The U.S. District Court for the District of Nevada has held that a transgender plaintiff asserting a claim for sex discrimination is not required to respond to requests from the defendant about the status of his genitals.
Bradley Roberts is a Woman who identifies as a Man currently employed by Clark County School District (“CCSD”) as a police officer. He started as a part-time campus monitor in 1992 and was hired as a school police officer in March 1994. Biologically female, Roberts began formally transitioning to male in 2009.
Below, we borrow generously from the court’s opinion.
By the beginning of the 2011 school year, Roberts was identifying as a male transgender person. Since then Roberts has been subjected to harassment and humiliation in the CCSD work place that began when Roberts asked to have records changed. Roberts was subjected to inappropriate comments pertaining to sexuality and experience, and to overly intrusive and unnecessary demands for information about gender and genitalia by CCSD employees including supervisors and managers. 
Roberts sued for unlawful sex discrimination in violation of Nevada law and Title VII when he informed CCSD that he had transitioned, asked to have his records changed to reflect he was male, and CCSD refused. He made this request after a court of competent jurisdiction entered an order changing his name, and the Nevada Department of Motor Vehicles issued a driver’s license in his new name which recognized his male transgender status. Roberts claims CCSD caused him emotional distress by the way it handled his request for a records change; because it refused to allow him to use the men’s restroom until he provided medical evidence that he was biologically or anatomically male; and by employees and supervisors asking questions about his genitalia.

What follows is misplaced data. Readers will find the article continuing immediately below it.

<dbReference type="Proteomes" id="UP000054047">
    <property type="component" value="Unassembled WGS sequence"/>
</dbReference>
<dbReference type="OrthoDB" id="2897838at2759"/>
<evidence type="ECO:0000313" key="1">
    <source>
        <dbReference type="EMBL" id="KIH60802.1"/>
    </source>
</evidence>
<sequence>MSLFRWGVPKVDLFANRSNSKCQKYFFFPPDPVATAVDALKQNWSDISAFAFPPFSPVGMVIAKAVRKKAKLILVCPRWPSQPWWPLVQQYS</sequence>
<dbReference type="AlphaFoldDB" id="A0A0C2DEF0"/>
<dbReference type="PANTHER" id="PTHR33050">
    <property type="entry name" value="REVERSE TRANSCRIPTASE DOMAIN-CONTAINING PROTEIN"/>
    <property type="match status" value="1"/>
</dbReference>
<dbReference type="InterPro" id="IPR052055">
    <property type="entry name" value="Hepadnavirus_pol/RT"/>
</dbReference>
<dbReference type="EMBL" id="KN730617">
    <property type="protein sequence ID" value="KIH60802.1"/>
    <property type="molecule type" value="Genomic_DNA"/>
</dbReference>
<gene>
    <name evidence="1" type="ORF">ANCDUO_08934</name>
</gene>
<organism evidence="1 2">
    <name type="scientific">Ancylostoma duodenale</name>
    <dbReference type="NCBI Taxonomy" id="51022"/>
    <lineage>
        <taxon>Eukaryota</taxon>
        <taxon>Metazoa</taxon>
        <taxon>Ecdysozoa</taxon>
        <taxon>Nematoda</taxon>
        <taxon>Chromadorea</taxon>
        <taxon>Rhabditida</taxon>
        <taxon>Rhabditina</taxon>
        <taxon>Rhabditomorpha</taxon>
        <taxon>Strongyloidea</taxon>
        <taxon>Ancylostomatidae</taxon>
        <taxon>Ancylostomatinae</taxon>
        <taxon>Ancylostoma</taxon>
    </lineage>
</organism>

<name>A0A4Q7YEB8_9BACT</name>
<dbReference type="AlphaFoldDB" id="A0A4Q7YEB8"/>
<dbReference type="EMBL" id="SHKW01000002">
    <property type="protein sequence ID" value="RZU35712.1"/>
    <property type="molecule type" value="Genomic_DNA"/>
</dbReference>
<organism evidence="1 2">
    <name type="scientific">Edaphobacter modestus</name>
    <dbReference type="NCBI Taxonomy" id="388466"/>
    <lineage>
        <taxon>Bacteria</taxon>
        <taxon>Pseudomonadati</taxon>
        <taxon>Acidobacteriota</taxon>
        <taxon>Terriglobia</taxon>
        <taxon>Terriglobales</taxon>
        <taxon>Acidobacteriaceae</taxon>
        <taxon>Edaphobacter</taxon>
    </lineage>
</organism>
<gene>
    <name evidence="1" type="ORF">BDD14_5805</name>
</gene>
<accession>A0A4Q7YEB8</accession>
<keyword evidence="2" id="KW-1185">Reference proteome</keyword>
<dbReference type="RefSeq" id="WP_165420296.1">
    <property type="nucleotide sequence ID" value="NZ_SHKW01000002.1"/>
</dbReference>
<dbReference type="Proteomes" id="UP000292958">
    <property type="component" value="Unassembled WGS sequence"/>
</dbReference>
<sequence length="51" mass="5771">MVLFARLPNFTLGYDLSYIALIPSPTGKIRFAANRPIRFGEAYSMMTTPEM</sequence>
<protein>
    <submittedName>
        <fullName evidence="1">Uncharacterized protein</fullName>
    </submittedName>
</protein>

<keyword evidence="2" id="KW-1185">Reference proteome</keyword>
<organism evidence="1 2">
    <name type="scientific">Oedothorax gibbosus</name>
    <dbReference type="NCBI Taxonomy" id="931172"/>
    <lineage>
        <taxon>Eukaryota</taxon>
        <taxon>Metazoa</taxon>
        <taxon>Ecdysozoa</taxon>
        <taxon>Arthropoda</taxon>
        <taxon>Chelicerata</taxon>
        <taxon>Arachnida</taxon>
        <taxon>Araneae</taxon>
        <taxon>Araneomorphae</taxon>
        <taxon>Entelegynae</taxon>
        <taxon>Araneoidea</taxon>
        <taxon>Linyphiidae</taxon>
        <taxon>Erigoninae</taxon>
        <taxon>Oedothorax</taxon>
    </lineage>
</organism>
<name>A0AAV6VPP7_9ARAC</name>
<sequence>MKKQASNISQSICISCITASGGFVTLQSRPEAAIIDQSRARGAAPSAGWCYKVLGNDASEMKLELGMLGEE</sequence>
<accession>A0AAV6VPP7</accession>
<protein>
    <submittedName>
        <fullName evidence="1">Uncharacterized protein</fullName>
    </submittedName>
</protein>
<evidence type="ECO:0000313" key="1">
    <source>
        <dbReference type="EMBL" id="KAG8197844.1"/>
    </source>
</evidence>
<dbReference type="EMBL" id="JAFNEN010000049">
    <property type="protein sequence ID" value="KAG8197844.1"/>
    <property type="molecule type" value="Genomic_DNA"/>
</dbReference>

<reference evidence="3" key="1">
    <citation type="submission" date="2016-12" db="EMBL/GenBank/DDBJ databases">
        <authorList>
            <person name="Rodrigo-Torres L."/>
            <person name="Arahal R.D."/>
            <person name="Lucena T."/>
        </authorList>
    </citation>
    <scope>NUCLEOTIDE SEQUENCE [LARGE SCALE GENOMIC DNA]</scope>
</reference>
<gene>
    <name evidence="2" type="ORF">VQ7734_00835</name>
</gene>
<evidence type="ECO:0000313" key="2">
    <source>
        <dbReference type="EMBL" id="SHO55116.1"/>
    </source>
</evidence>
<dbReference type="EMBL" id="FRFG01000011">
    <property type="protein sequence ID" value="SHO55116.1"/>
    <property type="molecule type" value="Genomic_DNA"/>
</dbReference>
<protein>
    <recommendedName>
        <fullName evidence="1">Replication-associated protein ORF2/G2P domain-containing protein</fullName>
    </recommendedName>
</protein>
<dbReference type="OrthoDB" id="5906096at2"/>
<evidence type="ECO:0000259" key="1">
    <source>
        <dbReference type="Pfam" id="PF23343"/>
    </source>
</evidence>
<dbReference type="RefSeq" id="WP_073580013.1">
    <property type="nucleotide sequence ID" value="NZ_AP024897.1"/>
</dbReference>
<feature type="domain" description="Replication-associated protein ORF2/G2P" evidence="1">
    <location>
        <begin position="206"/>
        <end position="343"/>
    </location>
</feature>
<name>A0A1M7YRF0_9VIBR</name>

CCSD countered in a motion to compel certain discover about Roberts’ medical history that Roberts must provide proof of his genitalia, and the details of his transgender treatment and stages in the process to prove CCSD violated Title VII and/or caused him emotional distress.
The court categorically rejected this position, stating that “(t)he phrase “private parts” has been in my vocabulary for more than 50 years for good and common sense reasons. It is difficult to fathom a subject more likely to cause embarrassment than requesting proof of one’s genitalia.”

The court found that CCSD asked for medical evidence of Roberts’ transgender transition in response to his request to change his records to reflect he was a transgender male and that CCSD told Roberts he would not be permitted to use the men’s room unless and until he provided proof that he was biologically male. The court further found that Roberts declined to provide medical evidence of the nature of the procedures and treatments he had received or medical records establishing his genital anatomy. The court concluded that CCSD does not need to know the intimate details of his transgender transition process to defend itself on these claims. If the district judge ultimately concludes that Roberts was required to provide the evidence CCSD demanded before he could change his records, be recognized as a transgender male, or use the men’s restroom, and prevent employees and supervisors from asking about his genitalia, Roberts will lose his Title VII claim. If the district judge concludes Roberts was not required to disclose this information, CCSD never had and still has no legitimate need for this extremely private information.
Roberts v. Clark Cnty. Sch. Dist.